NEW YORK (Reuters) – U.S. oil output from seven major shale formations is expected to rise by about 83,000 barrels per day (bpd) in June to a fresh peak of about 8.49 million bpd, the U.S. Energy Information Administration said in its monthly drilling productivity report on Monday.
One of the largest changes is forecast in the Permian Basin of Texas and New Mexico, where output is expected to climb by 56,000 bpd to a new record of about 4.17 million bpd in June. That would be the biggest increase since February.
In North Dakota’s Bakken region, production is expected to jump by 16,000 bpd to a record of 1.42 million bpd while in the Eagle Ford, output is expected to slide by about 942 bpd to 1.43 million bpd.
A shale revolution and production increases particularly from the Permian basin and the Bakken have helped make the United States the biggest oil producer in the world, ahead of Saudi Arabia and Russia.
Major oil companies like Exxon Mobil Corp and Chevron Corp are boosting their presence in shale, particularly in the Permian, the largest U.S. shale oil field.
Separately, U.S. natural gas output was projected to increase to a record 80.7 billion cubic feet per day (bcfd) in June, the EIA said. That would be up 0.9 bcfd over the May forecast and mark a fifth consecutive monthly increase. A year ago in June, output was 68.2 bcfd.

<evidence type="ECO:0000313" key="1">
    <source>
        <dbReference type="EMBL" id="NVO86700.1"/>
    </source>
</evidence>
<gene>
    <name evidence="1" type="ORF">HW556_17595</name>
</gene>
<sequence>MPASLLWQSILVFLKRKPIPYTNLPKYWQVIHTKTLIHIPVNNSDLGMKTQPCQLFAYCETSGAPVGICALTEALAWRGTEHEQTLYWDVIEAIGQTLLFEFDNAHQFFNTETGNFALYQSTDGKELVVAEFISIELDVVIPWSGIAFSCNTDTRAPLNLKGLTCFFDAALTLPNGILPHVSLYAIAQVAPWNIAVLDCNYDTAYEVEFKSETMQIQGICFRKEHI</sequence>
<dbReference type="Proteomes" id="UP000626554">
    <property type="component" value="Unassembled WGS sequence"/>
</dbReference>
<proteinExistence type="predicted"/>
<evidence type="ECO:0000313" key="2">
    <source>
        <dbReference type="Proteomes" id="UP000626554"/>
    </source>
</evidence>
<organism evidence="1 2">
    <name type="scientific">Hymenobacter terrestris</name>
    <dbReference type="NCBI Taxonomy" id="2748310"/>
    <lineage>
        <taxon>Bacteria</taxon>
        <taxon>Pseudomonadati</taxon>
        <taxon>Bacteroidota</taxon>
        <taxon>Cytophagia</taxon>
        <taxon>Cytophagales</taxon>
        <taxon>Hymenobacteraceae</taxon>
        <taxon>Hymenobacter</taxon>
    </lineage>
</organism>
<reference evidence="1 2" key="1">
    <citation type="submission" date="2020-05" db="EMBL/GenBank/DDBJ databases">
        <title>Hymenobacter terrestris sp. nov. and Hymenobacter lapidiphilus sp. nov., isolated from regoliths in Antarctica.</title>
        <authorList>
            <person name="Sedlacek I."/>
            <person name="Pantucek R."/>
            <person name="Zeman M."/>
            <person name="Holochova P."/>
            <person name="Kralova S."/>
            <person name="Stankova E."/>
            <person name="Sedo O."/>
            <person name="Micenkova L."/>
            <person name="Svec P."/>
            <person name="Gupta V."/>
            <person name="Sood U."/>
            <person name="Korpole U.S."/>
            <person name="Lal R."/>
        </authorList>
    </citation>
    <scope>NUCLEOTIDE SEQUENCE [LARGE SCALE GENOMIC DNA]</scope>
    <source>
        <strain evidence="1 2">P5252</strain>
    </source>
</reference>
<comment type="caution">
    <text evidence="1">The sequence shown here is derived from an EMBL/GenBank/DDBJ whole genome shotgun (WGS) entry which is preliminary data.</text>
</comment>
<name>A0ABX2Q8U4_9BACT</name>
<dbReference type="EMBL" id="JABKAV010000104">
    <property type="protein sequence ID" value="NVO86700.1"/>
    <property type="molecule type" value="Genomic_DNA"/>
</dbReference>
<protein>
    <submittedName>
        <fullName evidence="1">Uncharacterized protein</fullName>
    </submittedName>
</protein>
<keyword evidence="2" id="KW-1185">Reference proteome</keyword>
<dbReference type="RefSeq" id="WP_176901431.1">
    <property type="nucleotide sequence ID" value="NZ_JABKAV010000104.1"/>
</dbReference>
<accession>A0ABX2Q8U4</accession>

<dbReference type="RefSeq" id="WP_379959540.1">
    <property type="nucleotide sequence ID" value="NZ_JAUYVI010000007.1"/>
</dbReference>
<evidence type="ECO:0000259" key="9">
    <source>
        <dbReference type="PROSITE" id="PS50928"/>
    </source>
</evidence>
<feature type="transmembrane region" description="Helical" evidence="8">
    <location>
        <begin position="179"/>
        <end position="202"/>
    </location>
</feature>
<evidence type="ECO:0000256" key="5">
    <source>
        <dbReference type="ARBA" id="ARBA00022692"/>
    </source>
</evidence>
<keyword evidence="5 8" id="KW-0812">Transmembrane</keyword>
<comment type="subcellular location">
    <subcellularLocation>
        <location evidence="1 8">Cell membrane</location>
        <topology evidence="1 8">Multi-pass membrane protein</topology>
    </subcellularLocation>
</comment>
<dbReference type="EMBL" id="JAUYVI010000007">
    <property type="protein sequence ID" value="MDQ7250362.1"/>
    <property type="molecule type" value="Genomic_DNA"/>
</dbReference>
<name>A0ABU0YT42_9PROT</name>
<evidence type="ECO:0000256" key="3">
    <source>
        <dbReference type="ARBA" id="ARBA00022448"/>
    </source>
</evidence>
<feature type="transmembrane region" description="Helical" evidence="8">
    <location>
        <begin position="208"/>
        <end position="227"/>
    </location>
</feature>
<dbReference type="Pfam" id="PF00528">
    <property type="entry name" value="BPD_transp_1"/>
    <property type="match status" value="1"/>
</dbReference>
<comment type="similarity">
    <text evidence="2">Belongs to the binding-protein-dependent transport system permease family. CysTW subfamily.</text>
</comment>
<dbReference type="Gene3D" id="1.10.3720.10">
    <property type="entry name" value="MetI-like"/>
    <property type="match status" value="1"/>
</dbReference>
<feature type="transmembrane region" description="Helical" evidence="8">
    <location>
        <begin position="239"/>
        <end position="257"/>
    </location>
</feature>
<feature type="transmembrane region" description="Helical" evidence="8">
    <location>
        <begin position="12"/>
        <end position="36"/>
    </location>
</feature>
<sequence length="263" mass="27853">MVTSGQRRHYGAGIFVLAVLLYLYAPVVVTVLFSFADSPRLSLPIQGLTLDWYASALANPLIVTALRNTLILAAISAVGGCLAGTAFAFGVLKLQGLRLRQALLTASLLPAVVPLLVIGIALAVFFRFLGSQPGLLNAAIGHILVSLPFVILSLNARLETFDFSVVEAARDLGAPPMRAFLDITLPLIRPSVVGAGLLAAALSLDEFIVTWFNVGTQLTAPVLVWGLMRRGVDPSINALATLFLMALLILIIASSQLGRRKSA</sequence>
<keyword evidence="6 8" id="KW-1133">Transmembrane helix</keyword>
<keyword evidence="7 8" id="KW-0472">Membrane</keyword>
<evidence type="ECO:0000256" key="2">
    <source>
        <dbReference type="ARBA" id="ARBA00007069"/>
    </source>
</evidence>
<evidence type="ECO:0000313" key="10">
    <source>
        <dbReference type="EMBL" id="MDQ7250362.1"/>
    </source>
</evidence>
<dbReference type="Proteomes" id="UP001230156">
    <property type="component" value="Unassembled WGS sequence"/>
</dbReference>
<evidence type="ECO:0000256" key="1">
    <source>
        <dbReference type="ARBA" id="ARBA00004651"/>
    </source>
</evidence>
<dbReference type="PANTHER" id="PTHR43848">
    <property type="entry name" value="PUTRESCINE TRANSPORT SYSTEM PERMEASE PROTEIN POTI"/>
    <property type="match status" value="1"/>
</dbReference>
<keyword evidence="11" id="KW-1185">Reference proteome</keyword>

The EIA projected gas output would increase in most of the big shale basins in June, except Anadarko in Oklahoma and Texas and Eagle Ford in Texas.
Output in the Appalachia region in Pennsylvania, Ohio and West Virginia, the nation’s biggest shale gas play, was set to rise almost 0.4 bcfd to a record 32.1 bcfd in June. Appalachia production was 27.5 bcfd in June a year ago.
The EIA said producers drilled 1,364 wells and completed 1,407, the most since January 2015, in the biggest shale basins in April, leaving total drilled but uncompleted wells down 43 at 8,390, according to data going back to December 2013.
That was the biggest decline in drilled but uncompleted wells since March 2018 when they fell by 104.
Reporting by Devika Krishna Kumar and Scott DiSavino in New York; Editing by Jeffrey Benkoe and Leslie Adler